The Period Company

This new company, which recently got rave reviews from Busy Phillips on Instagram (which she clarified she was not paid for), is making leak-proof, reusable period panties that are as affordable as a box of tampons. Bikinis, boxers and boy shorts are all $12 each with the most expensive pair, for overnight, at just $14.

Athena Club Period Care

Get a membership for go-to period care from a company that gives back.Athena Club

Female-founded, organic and made in the U.S., Athena's period care line of chlorine-free, unscented tampons, pads and menstrual cups can be ordered via subscription to ensure you're always fully stocked with whatever you need. Since the pandemic, the founders donated one million period products to a nonprofit called PERIOD, which hands out women's health items out to community centers, homeless shelters and women in need across the country.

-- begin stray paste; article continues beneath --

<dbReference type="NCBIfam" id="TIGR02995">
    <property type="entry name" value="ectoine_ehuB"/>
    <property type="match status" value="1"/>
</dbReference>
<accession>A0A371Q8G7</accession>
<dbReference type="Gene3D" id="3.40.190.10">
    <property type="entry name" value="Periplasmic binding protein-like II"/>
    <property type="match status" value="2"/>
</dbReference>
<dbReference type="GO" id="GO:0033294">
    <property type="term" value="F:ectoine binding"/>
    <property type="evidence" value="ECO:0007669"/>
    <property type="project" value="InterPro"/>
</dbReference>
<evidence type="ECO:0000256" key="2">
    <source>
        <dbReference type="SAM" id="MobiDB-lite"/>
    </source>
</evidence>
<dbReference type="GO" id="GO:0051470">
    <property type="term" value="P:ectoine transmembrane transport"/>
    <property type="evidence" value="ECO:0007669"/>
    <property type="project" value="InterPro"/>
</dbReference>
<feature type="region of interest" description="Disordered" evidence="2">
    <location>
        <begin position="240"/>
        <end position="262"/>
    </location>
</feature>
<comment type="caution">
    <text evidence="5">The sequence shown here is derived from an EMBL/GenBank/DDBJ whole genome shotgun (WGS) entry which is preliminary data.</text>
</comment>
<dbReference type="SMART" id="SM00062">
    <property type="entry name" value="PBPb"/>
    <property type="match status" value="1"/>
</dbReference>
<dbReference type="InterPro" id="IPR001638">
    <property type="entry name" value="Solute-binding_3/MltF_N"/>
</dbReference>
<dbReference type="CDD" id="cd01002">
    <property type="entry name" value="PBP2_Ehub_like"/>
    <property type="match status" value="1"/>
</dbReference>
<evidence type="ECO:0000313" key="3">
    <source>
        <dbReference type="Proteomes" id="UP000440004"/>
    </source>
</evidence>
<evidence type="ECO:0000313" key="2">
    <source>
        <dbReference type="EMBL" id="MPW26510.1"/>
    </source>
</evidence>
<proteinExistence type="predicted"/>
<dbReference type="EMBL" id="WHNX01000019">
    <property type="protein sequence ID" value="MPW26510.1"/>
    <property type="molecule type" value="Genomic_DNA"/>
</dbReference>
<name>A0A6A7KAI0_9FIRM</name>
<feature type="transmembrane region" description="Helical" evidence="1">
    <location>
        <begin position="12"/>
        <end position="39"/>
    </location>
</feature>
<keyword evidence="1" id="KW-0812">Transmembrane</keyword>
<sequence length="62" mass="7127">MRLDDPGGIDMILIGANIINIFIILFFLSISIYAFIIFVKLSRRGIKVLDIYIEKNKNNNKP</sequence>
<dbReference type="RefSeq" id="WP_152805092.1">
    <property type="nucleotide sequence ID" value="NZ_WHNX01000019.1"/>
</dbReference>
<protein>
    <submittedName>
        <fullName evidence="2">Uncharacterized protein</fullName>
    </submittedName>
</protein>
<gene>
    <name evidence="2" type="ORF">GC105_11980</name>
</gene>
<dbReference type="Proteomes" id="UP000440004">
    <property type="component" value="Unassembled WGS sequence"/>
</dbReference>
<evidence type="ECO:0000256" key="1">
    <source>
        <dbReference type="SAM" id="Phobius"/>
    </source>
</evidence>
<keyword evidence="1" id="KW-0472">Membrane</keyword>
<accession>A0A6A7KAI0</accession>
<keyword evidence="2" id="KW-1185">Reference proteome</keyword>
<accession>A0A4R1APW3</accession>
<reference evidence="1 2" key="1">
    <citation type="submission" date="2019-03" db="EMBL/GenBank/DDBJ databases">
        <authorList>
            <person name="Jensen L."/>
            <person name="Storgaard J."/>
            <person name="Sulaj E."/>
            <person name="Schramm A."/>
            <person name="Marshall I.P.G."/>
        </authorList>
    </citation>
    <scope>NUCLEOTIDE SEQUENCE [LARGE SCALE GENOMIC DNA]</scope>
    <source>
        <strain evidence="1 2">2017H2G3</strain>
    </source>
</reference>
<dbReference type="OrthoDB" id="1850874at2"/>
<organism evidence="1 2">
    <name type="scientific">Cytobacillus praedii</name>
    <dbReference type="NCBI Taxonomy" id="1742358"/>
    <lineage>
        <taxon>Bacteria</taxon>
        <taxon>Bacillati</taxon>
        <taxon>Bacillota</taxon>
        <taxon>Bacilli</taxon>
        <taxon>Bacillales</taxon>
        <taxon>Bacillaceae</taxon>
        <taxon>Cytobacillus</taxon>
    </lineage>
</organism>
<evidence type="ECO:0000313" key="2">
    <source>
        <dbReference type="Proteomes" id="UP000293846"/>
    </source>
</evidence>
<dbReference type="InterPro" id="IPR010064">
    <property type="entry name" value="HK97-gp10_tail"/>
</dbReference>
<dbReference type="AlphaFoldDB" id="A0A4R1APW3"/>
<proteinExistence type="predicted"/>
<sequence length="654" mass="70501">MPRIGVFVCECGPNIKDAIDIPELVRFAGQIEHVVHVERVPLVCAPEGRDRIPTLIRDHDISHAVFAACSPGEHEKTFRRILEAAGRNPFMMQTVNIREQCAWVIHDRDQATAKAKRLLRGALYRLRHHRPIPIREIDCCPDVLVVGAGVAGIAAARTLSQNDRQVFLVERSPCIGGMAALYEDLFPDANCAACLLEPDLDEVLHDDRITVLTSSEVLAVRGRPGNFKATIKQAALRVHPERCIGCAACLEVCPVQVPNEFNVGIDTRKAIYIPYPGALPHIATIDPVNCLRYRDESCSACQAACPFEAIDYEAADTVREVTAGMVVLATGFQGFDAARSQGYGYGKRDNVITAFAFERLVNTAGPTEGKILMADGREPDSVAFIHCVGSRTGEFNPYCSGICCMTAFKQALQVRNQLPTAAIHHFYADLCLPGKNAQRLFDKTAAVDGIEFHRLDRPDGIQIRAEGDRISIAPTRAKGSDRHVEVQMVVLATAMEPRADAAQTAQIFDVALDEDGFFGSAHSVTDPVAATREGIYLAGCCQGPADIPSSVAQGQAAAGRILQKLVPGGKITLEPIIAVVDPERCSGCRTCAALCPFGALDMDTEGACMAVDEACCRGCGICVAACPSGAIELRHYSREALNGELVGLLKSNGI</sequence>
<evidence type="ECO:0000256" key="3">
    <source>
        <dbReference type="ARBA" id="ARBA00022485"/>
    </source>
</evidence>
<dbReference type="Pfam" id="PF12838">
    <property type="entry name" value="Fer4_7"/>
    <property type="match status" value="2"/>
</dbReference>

Ami Wellness

Relieve cramps and pre-menstrual discomfort with this holistic tincture.Michael J. Mitchell / Ami Wellness

This holistic company uses ancient Chinese medication to create tinctures focused on women's top needs, including soothing cramps or helping during the pre-menstrual portion of a woman's cycle. Ami Wellness recently collaborated with Saalt and other companies to create a "Go With the Flo" period kit to enjoy or gift to someone else for that special time of their cycle.

“We’re excited to build on our mission by taking a holistic approach to filling the gap in wellness for women,” said Ami Wellness founder Triniti Gawthrop. “Women need all natural reproductive health options, women deserve to have options, and those options should increase quality of life."